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J Lab Clin Med. 2003 Apr;141(4):279-82.

UGT1A promoter polymorphisms influence bilirubin response to hydroxyurea therapy in sickle cell anemia.

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Pediatric Sickle Cell Program and Division of Pediatric Hematology/Oncology, Department of Pediatrics, Duke University Medical Center, Durham, NC, USA.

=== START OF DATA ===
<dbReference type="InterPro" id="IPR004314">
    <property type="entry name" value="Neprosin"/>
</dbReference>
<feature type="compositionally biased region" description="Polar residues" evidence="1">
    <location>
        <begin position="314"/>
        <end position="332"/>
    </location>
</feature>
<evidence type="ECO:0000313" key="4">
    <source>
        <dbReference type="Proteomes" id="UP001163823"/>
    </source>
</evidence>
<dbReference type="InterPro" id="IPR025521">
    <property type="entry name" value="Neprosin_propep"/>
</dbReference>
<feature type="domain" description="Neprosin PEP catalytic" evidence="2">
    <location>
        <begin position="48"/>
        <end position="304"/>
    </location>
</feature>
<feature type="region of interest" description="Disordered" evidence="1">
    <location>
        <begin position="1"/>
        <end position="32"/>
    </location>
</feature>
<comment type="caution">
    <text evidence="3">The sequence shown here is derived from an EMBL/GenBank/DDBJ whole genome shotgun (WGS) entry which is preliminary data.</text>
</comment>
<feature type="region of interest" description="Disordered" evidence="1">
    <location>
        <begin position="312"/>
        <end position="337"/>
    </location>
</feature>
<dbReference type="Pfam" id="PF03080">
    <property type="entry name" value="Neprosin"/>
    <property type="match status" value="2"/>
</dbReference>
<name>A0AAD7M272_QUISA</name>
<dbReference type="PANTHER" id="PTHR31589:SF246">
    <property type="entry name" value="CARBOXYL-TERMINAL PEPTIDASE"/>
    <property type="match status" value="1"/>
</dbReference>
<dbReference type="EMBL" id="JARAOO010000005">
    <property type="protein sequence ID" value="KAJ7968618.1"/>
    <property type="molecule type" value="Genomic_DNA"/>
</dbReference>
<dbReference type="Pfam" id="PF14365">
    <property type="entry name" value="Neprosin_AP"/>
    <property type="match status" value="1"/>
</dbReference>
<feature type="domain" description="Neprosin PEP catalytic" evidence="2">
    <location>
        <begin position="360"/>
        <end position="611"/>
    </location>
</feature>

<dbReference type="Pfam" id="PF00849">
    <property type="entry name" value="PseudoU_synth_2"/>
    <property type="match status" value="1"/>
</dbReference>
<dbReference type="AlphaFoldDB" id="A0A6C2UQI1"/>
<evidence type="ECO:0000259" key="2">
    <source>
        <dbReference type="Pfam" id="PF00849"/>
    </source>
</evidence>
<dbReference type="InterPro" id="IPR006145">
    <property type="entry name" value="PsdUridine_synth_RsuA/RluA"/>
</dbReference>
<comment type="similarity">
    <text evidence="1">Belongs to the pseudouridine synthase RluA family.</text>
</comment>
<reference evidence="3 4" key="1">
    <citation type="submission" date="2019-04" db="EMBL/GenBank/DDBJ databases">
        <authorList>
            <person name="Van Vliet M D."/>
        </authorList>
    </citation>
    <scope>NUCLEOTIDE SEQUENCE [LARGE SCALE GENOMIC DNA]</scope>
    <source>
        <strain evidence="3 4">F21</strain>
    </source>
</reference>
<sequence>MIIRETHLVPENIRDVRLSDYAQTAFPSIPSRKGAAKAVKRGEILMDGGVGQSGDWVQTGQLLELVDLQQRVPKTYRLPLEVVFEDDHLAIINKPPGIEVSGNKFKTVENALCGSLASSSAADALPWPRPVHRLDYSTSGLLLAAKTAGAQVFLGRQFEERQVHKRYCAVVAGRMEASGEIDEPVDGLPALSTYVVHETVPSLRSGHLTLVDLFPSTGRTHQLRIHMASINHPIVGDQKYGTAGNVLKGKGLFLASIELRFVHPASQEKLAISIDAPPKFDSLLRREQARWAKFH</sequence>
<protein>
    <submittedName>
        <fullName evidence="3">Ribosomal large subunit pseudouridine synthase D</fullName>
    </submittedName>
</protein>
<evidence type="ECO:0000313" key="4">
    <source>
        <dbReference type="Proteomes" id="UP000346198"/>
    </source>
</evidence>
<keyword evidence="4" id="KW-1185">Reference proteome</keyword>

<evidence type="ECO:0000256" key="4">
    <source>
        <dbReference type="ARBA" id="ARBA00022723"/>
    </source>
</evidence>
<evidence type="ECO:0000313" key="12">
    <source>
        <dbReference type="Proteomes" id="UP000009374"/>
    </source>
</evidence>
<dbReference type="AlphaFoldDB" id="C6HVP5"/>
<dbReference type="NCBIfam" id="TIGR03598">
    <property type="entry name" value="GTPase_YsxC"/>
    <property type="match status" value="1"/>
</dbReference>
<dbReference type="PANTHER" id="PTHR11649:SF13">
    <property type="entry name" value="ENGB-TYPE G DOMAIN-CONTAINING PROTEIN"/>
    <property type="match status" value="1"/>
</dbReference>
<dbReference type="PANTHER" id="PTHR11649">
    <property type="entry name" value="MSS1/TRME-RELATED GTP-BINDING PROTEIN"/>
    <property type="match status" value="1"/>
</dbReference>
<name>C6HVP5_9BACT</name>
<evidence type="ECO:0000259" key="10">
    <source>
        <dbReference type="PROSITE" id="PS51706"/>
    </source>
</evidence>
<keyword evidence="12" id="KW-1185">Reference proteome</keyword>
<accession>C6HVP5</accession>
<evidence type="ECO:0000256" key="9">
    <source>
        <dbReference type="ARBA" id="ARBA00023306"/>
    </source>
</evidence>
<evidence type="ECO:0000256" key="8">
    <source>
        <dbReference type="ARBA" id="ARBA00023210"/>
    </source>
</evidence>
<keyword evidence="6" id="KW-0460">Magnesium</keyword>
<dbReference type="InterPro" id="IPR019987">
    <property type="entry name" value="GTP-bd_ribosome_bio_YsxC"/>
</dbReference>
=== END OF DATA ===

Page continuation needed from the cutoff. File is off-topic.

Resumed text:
Hydroxyurea therapy reduces hemolysis and decreases serum bilirubin levels in children and adults with sickle cell anemia (SCA) and may therefore help prevent the development of cholelithiasis in this patient population. We recently reported that a promoter polymorphism in the uridine diphosphoglucuronate glucuronosyltransferase 1A (UGT1A) gene affects steady-state bilirubin levels and the incidence of gallstones in children with SCA. We have now analyzed the influence of the UGT1A genotype on the therapeutic response to hydroxyurea. A large cohort of children with SCA taking hydroxyurea therapy at the maximum tolerated dose demonstrated significant reductions in hemolysis independent of UGT1A promoter polymorphism genotype, but the hydroxyurea-related decreases in serum bilirubin levels were significantly different. Children with the wild-type 6/6 UGT1A genotype demonstrated normalized bilirubin levels with hydroxyurea therapy, but children with the heterozygous 6/7 or abnormal 7/7 genotypes did not. Children with the abnormal 7/7 genotype, which confers the phenotype of Gilbert syndrome, had bilirubin levels greater than 3 mg/dL despite full-dose hydroxyurea therapy. These data indicate the UGT1A promoter polymorphism is a powerful nonglobin genetic modifier in SCA that influences serum bilirubin both at baseline and on hydroxyurea therapy. UGT1A promoter polymorphisms may therefore influence the ability of hydroxyurea to prevent gallstone formation in patients with SCA.

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